Jeff Beard of Midland, Texas, says he has a weakness for cars. This coupe has brought his collection up to a “baker’s dozen.” With a stable of cars, he knows that an auction is always a great place to find quality vehicles, and he ran across this one while attending a Russo & Steele event with a group of buddies.
“I went there to buy a ’35 Ford that Roger Burman had built,” he says. “But I saw this car, and the color really grabbed me. I looked at it again and it was really sharp. I just kept coming back to it.” Jeff bought the car on Friday night when it went through. “I bought it on Friday, and then the Burman car went through on Saturday,” he says. “If I would’ve known it was going to sell for what it did, I would have waited for it on Saturday, but you never know at an auction.”
Goodguys fans may remember the Chevy as a 2014 Goodguys Street Rod d’Elegance finalist when it was owned by Jack LoPresti. The car was on its second revamp at the time, and several years later all Jeff had to do was make a few refinements and minor updates to bring it up to speed.
The car’s history goes back to David Douglas and his wife, Sandy. Sandy thought David needed a cool car for his 50th birthday and she gave him the coupe as a present. It was an all-steel stocker and had spent 20 years in storage in Pennsylvania. David had Marcel’s Custom Metal Shaping chop the top 2-inches in the front and 2-1/4 in the rear. In 2007 the chop procedure was featured in Street Rodder magazine’s September issue. Luc DeLay of Marcell’s also widened the running boards, bobbed the rear fenders, and narrowed the grille for the Alumacraft grille insert. The coupe was then taken to Roger Burman for final assembly and painted Viper Red.
The car was fitted with an Edelbrock-fed ZZ4 crate engine and a 700R4. Heidts IFS was added, along with Wilwood brakes and Billet Specialties wheels. Dan Weber Custom interiors trimmed the I.S.S. seats in Ultraleather and the car was finished in 2008. In 2009, David and Sandy brought it to the Goodguys Nostalgia Nationals in Bowling Green, Kentucky, and won a Street Rodder Top 100 pick.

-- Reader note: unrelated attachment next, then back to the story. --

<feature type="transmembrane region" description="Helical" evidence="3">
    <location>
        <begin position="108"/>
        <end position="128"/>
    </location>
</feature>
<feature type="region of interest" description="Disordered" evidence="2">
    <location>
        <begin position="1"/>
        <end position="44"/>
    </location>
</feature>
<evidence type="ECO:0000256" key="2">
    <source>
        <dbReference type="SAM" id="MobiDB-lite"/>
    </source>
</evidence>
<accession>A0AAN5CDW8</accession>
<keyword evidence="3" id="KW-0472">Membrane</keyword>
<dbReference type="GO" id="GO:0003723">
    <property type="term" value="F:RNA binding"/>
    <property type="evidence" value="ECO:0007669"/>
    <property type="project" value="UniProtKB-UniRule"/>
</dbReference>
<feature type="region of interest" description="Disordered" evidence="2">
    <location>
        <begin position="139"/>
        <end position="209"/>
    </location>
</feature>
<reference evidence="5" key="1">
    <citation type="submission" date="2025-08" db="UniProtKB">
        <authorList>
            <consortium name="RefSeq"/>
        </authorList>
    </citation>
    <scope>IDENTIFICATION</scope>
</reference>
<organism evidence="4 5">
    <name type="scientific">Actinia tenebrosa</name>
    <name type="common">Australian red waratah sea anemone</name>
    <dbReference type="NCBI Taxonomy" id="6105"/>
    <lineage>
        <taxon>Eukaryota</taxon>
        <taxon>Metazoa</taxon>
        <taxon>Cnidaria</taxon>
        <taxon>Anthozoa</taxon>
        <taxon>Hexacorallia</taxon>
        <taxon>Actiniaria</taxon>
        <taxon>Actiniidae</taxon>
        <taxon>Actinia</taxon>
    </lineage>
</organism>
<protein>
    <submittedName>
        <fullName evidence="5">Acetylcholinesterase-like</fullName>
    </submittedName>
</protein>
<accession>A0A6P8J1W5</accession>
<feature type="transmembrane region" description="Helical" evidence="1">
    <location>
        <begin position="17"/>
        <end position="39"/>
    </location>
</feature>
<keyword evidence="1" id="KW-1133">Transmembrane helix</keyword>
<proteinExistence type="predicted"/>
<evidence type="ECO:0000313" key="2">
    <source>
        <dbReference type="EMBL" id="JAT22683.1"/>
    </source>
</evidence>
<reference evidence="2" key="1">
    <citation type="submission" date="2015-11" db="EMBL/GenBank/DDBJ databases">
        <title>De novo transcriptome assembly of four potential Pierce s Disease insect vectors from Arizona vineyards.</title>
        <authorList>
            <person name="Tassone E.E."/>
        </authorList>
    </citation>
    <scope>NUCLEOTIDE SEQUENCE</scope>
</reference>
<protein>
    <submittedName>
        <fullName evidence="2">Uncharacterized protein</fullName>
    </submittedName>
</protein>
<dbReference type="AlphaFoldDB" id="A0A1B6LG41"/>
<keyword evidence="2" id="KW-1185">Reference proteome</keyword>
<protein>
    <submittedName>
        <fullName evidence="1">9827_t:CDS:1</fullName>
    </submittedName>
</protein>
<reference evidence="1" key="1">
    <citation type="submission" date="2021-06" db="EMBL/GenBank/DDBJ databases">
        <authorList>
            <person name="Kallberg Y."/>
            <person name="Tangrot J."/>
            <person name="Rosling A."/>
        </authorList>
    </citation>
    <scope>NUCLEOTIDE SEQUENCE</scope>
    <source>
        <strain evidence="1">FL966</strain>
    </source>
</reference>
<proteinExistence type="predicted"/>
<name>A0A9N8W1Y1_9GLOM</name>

When Jack LoPriesti got it a few years later he knew he had a great car to start with. He brought it to Showtime Customs and Hot Rods and let them take it to the next phase. They blew the car apart for the makeover. The Super Manufacturing chassis was pinched in the rear to accommodate a fully polished Kugel IRS with TCI coil-overs and the ZZ4 was traded out for an aluminum 376c.i. LS3 from Street & Performance and backed with a fresh 4L60E transmission. Other updates included Steve’s Auto Restorations headlights, Lokar taillights, and a two-tone leather interior from Howard Fabrications.
For the finishing touches, the Chevy was taken to Hot Rods & Hobbies in Signal Hill, California, and painted the stunning Lamborghini yellow with added pearl. No bolt was left un-turned and the underside of the car is as nice as the top. With a round of Schott wheels the car was ready for its second debut in 2014 at the Del Mar Nationals where it was a crowd favorite and earned a Top 5 Finalist spot in the Street Rod d’Elegance competition. In a spectacular “what are the odds” scenario, the yellow coupe was actually beaten out by another ‘35 Chevy – Wes Rydell’s ultra-rare ’35 Chevy Standard Phaeton, the “Black Bowtie” that had also captured the AMBR crown!
Time ticked on for the cool coupe, and it found itself in need of a new owner when Jeff was struck by its beauty. Rather than reinventing the wheel in making it his own, he knew he was simply going to enjoy this one. It was in great shape but did need a little attention. He brought it to Sachse Rod Shop, where they updated the engine compartment with a set of Billet Specialties valve covers and a custom metal engine cover that echo the three stainless steel trim strips they added to the hood sides and running boards.
With a few years on the clock, the interior was showing a little wear and tear, too. JD Glassworks in Lubbock modified the console and added a sound system. The trunk was also trimmed in leather to match the interior. “The trunk was different from the cabin,” Jeff says. “There was an aluminum Chevy symbol on the back panel wall and I felt it was looking a bit dated. I wanted it to match the interior so we trimmed it out to match.”
With a proper interior and a sound system to match, Jeff is happy with the car. He feels he’s added to its distinctive appearance without doing too much to “make it his.” It retains the spirit of the car he fell in love with. Better still, he says it runs and drives beautifully.
The little yellow coupe is racking up quite a story, and is currently in good hands. Will we see it again in another few years? Only time will tell. For now you can catch it at the Goodguys events in Texas that Jeff plans to attend, and perhaps a Scottsdale event, too. If you get a chance, stop and look it over. It’s easy to see why it caught his eye at that auction.